A little angel
Slices of fresh pineapple, attractively displayed
One of the two good bands that entertained the crowd

Friday, February 25, 2011

The Mezcal Dude

This morning, as I was engaged in my daily struggle with the new litho process I've been working on, the mezcal dude showed up at the print studio. I'd been told that he comes on Tuesdays and Fridays, but until now I hadn't seen him. He had a big white sack over his shoulder, kinda like Santa Claus, with a large plastic container and a length of plastic tubing inside. Mezcal is 70 pesos a liter (approximately a quart), bring your own bottle. Total cost--$5.83 at the current exchange rate.

I didn't have a bottle with me, but Julian (one of the studio gang) emptied a Ciel water bottle into the pan they use to make coffee and handed it to me. I gave my 70 pesos to the mezcal man and he siphoned a liter of clear liquid into the bottle. I tucked it into my bag, thanked him, and he went on his way. Julian says it's good mezcal, and having just tasted it we agree. The last time we bought mezcal it was 30 pesos a liter (including the container) in the Oaxaca region, so the price has gone up, at least around here--though this includes delivery.

That's not water in the bottle
 Mezcal is similar to tequila but is made from a different type of agave, and because it's distilled over a wood fire in small batches it tastes smokey. We bought our mezcal in Oaxaca from a family with small production, one fermentation vat, and a crude copper still. Those little places were everywhere in the countryside, mostly on back roads. If you went from one to another, with each one eager for you to sample their product, you would probably be unsafe to drive.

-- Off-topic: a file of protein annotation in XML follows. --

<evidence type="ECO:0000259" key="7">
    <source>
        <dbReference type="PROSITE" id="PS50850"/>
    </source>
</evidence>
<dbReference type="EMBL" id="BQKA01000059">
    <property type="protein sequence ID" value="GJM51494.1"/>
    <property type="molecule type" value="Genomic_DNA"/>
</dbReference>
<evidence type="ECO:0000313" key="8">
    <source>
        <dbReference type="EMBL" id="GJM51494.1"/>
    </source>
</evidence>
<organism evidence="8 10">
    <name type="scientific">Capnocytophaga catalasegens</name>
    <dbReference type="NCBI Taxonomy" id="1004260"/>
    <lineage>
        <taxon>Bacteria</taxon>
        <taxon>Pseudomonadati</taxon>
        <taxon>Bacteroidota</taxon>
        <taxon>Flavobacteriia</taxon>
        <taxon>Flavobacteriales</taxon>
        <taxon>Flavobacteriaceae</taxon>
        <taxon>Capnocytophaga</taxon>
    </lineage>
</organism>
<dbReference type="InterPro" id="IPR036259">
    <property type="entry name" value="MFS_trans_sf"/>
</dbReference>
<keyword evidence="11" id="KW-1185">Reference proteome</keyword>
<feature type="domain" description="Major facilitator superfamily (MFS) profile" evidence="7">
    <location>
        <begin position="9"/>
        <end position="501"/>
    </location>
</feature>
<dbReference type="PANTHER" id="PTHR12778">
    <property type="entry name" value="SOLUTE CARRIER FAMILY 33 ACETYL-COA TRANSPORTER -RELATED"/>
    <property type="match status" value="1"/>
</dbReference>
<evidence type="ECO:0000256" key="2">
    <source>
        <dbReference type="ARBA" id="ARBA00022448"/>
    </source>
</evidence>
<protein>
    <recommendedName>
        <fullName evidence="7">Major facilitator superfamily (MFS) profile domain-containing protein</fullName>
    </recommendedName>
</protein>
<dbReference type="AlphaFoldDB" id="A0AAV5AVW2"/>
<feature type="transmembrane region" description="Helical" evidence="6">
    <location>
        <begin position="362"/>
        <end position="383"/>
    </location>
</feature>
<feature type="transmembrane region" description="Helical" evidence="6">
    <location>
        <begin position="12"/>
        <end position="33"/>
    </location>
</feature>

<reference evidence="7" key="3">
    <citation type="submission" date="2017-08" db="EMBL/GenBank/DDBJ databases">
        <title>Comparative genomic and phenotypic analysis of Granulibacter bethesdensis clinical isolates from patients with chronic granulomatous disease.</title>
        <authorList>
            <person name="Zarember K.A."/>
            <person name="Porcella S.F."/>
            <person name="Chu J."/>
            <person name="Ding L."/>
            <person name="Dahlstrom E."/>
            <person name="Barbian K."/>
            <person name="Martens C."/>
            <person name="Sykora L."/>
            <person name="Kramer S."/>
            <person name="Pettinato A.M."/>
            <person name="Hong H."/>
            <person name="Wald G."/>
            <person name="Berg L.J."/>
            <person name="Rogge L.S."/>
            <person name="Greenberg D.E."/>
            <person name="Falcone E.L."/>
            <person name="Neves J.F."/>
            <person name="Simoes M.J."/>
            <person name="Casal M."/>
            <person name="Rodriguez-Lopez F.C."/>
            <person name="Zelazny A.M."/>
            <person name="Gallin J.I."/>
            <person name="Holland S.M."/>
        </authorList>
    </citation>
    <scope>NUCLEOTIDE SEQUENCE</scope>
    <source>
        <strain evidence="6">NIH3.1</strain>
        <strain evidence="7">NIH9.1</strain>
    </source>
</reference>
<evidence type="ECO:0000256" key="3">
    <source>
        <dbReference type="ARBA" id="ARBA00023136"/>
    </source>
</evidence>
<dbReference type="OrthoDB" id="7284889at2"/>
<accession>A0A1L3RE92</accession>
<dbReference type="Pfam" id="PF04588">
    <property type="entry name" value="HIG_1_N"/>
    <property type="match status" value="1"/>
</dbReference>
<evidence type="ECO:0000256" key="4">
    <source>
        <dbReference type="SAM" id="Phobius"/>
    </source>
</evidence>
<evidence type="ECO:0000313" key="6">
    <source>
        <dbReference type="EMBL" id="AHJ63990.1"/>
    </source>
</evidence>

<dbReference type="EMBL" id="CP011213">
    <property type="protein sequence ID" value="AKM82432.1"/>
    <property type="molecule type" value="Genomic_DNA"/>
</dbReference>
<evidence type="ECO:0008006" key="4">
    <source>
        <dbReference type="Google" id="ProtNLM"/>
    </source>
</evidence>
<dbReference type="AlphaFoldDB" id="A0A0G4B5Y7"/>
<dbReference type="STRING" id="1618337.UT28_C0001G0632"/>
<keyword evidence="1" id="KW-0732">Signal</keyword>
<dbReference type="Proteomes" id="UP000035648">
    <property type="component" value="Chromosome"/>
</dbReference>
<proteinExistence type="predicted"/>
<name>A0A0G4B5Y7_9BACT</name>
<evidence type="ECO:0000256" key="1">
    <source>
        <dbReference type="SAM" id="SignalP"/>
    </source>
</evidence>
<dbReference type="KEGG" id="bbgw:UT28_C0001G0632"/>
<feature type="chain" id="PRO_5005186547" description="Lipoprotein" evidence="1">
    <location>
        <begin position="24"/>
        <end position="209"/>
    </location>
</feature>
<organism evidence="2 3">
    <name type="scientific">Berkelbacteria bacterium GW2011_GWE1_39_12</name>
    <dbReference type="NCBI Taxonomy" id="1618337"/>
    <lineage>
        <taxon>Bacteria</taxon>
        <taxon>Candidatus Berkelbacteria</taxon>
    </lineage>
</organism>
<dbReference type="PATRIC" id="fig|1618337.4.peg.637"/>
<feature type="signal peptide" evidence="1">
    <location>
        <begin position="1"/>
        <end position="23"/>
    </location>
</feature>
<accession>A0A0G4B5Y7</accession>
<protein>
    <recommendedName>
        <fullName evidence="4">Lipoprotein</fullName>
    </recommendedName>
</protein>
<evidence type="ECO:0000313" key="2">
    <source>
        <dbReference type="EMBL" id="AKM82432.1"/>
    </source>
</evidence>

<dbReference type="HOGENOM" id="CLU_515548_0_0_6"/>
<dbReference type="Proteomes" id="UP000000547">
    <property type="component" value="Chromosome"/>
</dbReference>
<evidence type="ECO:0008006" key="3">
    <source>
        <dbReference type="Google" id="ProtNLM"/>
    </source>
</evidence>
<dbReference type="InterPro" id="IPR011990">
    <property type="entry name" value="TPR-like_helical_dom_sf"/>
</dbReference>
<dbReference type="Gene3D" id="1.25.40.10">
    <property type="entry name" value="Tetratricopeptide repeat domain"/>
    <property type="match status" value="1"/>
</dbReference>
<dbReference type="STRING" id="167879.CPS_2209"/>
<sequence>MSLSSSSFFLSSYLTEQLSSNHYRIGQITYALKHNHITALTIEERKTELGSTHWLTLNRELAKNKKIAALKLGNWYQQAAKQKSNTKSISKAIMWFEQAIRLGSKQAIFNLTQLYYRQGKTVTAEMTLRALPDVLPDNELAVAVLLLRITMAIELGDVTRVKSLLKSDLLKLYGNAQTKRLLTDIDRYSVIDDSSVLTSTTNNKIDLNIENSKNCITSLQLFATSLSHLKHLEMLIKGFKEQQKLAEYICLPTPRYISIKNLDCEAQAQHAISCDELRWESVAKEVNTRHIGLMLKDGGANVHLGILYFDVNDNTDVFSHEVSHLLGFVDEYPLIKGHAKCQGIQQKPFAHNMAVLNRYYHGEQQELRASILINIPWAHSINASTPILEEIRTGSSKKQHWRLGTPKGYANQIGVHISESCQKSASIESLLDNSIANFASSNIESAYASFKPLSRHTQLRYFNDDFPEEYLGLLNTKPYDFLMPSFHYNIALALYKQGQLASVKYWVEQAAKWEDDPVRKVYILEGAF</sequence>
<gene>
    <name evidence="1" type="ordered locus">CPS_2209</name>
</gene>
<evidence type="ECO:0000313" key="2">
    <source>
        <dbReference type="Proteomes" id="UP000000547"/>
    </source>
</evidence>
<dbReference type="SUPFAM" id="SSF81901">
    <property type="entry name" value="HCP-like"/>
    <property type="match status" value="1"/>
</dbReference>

Many people prefer mezcal to tequila because they say it's more "natural" and less "chemical." I don't get that because the way I understand how tequila is made (and we've visited distilleries in Tequila), there are no chemicals added to the mixture. The agave is roasted or steamed, crushed, fermented in large vats, and then distilled one or more times. It's sold as blanco (white) or plata (silver) which is bottled immediately after distillation and which tastes most strongly of the cooked agave; resposado (rested), which is aged for up to a year in oak casks; and añejo, which is aged up to five years. The longer the tequila stays in the oak, the less it tastes of the agave and the smoother it is. We personally prefer the peppery sweetness of the blanco.

The next step--mezcal margaritas, in honor of the late, great Bob Howell of Rincon de Guayabitos, Nayarit.  Although he was a tequila man, his margaritas and love of Mexico inspired a generation of folks with similar passions, including us.